I have a document I am trying to copy to learn TeX. Here is what I have encountered:alt text How can I have the "or" in the equation. This is what I have right now:

\[ f = ma; \] 
But $a$ is the change in velocity,

\[ f = m \frac{dv}{dt};\]
\[ f = m  \frac{d^2y}{dt^2};\]

Edit: Trying out Stefan's answer alt text


1 Answer 1


Use the amsmath package and the commands \text{...} for text in the formula or \intertext{...} for text between the lines of multi-line formulas. For example:

  f &= ma;\\ \intertext{But $a$ is the change in velocity} 
  f &= m \frac{dv}{dt};\\ \intertext{or} 
  f &= m  \frac{d^2y}{dt^2};

One advantage of align* to \[ ... \] is that you can align the equations on relation symbols.

If you wish to put or in the same line, you could use \text and flalign* :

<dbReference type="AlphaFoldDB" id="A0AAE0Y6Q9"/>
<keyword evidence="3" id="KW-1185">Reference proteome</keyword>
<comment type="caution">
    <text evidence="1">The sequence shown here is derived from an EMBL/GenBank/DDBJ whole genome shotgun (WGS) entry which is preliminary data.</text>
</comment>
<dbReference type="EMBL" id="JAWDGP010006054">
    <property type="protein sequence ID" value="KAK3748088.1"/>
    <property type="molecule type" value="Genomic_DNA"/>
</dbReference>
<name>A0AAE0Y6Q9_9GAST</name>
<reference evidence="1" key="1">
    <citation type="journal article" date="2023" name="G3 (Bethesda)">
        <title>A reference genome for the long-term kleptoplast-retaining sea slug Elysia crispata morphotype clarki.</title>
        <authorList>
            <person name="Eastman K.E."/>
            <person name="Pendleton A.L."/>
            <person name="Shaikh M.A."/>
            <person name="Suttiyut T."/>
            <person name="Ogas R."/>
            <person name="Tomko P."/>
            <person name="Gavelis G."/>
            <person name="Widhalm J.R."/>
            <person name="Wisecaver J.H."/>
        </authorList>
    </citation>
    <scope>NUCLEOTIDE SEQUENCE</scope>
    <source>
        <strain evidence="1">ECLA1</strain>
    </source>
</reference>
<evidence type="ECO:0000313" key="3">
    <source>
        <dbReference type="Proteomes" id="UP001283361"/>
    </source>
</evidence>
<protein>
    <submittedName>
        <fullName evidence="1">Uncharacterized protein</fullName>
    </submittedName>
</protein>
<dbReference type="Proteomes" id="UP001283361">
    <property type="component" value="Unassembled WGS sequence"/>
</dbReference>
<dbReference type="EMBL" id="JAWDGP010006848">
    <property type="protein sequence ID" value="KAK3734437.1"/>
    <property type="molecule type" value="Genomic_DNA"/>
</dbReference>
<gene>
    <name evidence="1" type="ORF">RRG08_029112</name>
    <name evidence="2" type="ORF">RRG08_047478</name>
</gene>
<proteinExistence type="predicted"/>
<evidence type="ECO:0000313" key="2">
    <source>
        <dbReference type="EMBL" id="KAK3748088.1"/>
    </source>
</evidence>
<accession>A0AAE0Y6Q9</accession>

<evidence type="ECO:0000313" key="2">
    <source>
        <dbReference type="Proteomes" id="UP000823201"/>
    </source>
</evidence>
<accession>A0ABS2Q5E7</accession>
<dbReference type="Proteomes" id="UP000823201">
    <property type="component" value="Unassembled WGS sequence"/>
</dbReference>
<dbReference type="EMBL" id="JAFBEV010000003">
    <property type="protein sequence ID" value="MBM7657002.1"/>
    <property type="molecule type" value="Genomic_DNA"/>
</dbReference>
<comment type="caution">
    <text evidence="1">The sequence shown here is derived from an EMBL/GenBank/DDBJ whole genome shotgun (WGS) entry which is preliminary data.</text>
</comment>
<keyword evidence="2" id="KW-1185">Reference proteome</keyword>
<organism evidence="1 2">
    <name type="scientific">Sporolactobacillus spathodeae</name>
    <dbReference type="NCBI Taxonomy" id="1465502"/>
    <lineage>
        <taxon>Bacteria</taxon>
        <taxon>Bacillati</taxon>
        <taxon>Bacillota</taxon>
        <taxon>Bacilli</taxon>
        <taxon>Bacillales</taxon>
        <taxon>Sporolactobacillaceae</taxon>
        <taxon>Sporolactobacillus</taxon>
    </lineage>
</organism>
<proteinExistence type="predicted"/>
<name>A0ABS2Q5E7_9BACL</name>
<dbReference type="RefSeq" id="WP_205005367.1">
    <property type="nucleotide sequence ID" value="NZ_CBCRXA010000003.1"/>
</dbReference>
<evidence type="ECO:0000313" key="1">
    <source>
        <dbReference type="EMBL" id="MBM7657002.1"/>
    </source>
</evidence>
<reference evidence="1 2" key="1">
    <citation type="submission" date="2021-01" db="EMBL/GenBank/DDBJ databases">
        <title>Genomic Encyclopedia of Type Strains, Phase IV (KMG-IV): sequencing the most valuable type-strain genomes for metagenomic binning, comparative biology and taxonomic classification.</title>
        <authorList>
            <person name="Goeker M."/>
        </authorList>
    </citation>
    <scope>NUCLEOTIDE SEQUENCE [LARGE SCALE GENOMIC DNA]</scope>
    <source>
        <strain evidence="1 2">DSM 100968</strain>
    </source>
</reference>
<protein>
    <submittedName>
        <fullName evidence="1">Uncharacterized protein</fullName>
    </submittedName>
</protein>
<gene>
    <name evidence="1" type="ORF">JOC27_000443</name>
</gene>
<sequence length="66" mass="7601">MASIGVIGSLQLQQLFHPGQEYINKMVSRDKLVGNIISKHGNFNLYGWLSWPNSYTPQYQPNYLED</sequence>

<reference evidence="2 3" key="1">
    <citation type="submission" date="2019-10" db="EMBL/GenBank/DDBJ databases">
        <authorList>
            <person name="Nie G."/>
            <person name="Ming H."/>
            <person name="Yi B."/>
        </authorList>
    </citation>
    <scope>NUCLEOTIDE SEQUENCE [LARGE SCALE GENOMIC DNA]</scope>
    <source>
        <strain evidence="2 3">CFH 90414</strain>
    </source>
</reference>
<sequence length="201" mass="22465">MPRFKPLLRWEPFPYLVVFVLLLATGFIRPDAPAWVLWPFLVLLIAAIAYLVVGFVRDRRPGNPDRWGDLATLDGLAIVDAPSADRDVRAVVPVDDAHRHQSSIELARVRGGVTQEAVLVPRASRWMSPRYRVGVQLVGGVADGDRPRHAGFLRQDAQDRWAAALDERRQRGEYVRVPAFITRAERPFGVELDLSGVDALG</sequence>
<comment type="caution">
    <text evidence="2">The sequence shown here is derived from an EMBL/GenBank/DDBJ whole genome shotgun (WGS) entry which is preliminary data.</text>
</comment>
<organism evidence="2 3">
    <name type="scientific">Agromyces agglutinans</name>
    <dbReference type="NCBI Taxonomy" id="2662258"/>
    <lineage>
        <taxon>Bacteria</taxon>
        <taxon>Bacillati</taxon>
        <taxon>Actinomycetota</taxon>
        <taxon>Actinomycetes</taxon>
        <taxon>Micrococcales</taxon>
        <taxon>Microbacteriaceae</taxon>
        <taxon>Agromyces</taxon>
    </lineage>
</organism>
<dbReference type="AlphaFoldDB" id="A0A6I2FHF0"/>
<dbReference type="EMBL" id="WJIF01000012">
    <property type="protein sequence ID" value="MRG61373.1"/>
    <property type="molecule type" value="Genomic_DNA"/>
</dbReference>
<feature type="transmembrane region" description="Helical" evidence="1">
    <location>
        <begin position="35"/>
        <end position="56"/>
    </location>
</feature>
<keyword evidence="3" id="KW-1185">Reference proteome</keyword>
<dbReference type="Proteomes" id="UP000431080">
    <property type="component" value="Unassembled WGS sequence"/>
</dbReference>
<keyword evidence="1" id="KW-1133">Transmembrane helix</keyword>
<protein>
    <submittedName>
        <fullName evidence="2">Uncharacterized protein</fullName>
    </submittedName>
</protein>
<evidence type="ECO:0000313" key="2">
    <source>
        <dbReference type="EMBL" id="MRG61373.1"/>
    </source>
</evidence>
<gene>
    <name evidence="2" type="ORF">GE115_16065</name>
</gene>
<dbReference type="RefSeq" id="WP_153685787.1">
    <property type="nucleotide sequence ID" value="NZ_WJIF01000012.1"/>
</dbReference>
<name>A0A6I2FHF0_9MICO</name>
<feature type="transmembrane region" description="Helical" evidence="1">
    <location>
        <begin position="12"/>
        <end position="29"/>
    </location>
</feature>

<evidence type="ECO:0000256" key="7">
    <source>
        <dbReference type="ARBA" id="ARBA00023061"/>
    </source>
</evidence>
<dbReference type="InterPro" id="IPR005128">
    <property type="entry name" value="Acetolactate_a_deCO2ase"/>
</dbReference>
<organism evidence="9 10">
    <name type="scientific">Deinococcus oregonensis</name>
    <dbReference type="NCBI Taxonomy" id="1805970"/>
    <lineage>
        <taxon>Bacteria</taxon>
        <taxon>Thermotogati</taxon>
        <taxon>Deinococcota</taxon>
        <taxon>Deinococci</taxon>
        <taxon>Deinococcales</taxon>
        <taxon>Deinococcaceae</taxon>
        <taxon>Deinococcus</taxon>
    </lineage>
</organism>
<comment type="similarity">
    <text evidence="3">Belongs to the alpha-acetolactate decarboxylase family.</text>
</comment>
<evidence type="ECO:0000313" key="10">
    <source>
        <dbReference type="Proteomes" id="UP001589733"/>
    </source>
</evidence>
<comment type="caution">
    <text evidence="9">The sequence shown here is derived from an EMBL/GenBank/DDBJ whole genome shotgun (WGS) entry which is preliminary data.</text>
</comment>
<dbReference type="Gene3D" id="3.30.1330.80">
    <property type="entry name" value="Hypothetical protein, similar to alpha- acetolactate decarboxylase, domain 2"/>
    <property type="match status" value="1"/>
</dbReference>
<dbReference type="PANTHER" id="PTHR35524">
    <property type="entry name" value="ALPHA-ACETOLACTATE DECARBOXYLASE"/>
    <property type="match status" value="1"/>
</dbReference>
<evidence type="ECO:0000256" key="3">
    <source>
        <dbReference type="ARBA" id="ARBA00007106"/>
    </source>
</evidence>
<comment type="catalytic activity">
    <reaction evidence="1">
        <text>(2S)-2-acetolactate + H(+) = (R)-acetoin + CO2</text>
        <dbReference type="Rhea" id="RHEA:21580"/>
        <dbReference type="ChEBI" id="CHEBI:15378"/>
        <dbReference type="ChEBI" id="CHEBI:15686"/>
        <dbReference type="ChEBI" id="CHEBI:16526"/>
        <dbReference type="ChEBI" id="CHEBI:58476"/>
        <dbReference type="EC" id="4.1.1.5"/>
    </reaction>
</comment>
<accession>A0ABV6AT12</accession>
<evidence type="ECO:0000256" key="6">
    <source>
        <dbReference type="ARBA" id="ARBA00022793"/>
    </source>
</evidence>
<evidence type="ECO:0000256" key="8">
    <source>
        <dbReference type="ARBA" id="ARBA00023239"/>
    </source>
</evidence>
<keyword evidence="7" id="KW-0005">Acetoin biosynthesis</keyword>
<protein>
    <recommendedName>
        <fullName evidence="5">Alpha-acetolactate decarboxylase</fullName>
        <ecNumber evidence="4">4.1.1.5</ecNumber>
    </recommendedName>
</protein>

&& f &= ma;&\\ \text{or} && f &= m \frac{dv}{dt};&\\ \text{or}  &&f &= m  \frac{d^2y}{dt^2};

flalign example

  • 7
    & is used both for specifying the alignment position and as column separator, alternating. In columns of formulas, &= means that at = would be aligned, a following & would end the column, like in a table. && has been used to skip a column, i.e. to create an empty column.
    – Stefan Kottwitz
    Aug 13, 2010 at 16:53
  • \intertext{} is simple to use! I found the linespacing too big and had to tweak it with \\[-3ex], but far easier than fiddling with multiple ampersands.
    – PatrickT
    Jun 7 at 4:35

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